Essays on the Gita -Sri Aurobindo
First Series : Chapter 20
Equality and Knowledge
YOGA and knowledge are, in this early part of the Gita’s teaching, the two wings of the soul’s ascent. By Yoga is meant union through divine works done without desire, with equality of soul to all things and all men, as a sacrifice to the Supreme, while knowledge is that on which this desirelessness, this equality, this power of sacrifice is founded. The two wings indeed assist each other’s flight; acting together, yet with a subtle alternation of mutual aid, like the two eyes in a man which see together because they see alternately, they increase one an- other mutually by interchange of substance. As the works grow more and more desireless, equal-minded, sacrificial in spirit, the knowledge increases; with the increase of the knowledge the soul becomes firmer in the desireless, sacrificial equality of its works. The sacrifice of knowledge, says the Gita therefore, is greater than any material sacrifice. “Even if thou art the greatest doer of sin beyond all sinners, thou shalt cross over all the crookedness of evil in the ship of knowledge. There is nothing in the world equal in purity to knowledge.” By knowledge desire and its first-born child, sin, are destroyed. The liberated man is able to do works as a sacrifice because he is freed from attachment through his mind, heart and spirit being firmly founded in self- knowledge, gatasan gasya jnana vasthita cetasah. All his work disappears completely as soon as done, suffers laya, as one might say, in the being of the Brahman, pravilı yate; it has no reactionary consequence on the soul of the apparent doer. The work is done by the Lord through his Nature, it is no longer personal to the human instrument. The work itself becomes but power of the nature and substance of the being of the Brahman.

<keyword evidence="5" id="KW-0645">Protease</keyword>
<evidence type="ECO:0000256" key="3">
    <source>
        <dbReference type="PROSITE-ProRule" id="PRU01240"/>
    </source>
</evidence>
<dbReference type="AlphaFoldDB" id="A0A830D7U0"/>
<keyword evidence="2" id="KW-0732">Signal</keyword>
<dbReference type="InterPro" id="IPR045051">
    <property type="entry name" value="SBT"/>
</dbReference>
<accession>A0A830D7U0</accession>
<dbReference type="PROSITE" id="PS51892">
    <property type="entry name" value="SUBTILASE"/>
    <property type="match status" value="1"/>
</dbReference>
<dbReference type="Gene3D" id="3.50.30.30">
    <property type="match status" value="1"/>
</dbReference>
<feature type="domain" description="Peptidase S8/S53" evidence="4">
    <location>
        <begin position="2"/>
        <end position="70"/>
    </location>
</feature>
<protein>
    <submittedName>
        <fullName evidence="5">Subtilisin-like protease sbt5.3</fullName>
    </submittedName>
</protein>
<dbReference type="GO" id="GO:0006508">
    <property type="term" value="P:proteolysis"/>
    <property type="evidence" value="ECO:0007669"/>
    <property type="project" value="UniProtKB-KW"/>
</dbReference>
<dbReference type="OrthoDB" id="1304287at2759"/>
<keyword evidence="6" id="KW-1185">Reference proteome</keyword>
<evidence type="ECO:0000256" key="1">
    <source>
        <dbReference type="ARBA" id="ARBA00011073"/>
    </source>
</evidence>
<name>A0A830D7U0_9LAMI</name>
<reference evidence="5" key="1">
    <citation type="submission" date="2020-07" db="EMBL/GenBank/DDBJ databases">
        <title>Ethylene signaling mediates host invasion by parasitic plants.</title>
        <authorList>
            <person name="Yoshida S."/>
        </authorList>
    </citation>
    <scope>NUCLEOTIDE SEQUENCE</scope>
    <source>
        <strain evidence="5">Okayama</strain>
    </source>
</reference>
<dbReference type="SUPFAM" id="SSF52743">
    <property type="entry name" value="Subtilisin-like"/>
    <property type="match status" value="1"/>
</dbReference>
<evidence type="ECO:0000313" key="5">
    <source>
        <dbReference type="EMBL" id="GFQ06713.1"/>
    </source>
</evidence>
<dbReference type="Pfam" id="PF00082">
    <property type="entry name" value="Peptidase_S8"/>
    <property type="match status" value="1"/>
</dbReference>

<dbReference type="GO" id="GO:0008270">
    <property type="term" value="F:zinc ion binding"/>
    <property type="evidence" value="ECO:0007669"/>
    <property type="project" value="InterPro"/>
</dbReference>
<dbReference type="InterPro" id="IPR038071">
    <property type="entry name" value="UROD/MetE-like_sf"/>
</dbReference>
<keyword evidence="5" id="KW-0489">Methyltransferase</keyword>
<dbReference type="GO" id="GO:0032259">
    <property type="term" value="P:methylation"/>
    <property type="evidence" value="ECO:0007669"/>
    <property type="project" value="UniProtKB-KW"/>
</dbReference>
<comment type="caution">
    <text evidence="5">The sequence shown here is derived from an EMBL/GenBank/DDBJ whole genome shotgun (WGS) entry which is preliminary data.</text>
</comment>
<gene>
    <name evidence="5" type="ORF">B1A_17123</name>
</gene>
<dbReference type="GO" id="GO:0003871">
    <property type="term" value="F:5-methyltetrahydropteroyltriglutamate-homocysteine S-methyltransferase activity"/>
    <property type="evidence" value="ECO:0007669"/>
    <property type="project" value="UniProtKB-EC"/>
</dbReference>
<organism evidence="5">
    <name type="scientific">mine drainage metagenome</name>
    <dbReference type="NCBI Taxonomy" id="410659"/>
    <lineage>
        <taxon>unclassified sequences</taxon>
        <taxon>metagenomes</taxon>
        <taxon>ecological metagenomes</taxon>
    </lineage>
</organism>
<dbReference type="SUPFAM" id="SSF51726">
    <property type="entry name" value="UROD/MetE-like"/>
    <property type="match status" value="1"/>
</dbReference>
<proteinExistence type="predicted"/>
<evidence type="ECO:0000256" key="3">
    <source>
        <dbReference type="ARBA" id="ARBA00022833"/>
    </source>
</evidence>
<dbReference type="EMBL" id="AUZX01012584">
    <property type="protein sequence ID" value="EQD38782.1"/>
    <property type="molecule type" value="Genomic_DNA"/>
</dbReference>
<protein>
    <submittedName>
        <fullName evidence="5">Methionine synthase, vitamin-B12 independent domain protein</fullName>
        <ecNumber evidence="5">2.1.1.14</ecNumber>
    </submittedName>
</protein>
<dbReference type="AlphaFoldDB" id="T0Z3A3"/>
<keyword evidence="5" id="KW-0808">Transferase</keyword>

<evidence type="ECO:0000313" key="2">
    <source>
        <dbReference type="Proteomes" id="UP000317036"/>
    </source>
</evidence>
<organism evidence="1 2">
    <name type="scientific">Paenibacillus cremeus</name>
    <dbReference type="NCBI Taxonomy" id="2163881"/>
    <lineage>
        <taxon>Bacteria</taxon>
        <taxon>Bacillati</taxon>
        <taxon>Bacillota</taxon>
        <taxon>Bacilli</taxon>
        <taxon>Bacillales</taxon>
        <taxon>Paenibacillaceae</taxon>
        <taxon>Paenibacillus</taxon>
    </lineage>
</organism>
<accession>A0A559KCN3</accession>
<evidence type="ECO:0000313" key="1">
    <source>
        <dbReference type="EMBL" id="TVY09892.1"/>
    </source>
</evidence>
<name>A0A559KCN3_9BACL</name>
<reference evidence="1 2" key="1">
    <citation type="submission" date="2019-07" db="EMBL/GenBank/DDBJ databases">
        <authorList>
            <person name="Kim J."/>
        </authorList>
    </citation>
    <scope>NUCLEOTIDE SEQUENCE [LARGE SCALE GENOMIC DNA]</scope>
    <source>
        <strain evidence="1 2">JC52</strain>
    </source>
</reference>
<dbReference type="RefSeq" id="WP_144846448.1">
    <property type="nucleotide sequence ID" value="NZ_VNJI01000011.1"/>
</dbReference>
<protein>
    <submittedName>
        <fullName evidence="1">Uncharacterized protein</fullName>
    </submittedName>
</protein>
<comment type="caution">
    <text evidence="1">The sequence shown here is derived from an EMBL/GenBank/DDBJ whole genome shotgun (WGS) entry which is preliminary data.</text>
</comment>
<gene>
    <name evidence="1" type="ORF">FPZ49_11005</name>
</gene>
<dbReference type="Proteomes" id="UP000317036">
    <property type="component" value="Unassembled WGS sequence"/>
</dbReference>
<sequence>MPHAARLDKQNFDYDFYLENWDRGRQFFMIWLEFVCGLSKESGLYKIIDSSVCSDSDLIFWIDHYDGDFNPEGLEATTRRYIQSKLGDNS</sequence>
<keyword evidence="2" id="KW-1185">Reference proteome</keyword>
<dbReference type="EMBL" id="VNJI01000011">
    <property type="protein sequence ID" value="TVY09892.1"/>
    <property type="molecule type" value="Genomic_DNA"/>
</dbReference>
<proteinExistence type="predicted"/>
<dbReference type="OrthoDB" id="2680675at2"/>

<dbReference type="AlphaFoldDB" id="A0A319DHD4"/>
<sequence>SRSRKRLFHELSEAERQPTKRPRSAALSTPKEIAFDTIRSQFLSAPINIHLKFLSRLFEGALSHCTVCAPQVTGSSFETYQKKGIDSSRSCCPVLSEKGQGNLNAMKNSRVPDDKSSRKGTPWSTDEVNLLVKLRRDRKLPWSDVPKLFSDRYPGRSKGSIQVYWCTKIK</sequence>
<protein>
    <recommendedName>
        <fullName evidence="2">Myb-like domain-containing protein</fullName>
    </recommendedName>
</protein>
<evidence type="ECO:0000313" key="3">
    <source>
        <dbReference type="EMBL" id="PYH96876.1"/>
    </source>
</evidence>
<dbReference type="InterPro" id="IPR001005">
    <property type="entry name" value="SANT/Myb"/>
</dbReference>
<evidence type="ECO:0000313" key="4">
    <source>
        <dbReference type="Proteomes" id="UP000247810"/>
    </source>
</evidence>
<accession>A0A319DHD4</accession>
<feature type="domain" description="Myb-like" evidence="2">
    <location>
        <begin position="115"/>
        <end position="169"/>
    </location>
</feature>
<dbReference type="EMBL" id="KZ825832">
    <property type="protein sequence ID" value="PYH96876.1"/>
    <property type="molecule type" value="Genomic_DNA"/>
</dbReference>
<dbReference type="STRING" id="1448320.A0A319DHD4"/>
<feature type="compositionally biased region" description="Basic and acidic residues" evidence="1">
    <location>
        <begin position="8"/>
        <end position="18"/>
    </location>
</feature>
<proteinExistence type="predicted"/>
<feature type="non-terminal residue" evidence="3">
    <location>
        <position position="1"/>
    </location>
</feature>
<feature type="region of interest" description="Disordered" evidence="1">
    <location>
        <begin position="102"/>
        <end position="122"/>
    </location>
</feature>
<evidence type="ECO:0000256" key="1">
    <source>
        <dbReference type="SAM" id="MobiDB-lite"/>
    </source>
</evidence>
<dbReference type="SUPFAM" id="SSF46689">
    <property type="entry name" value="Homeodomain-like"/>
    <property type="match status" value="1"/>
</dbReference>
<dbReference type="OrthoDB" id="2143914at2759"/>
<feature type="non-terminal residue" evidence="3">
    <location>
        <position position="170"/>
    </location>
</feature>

It is in this sense that the Gita is speaking when it says that all the totality of work finds its completion, culmination, end in knowledge, sarvam karma khilam ̇ jnane parisama pyate. “As a fire kindled turns to ashes its fuel, so the fire of knowledge turns all works to ashes.” By this it is not at all meant that when knowledge is complete, there is cessation from works. What is meant is made clear by the Gita when it says that he who has destroyed all doubt by knowledge and has by Yoga given up all works and is in possession of the Self is not bound by his works, yoga-sannyasta-karmanam atmavantam na karmani nibadhnanti, and that he whose self has become the self of all existences, acts and yet is not affected by his works, is not caught in them, receives from them no soul-ensnaring reaction, kurvann api na lipyate.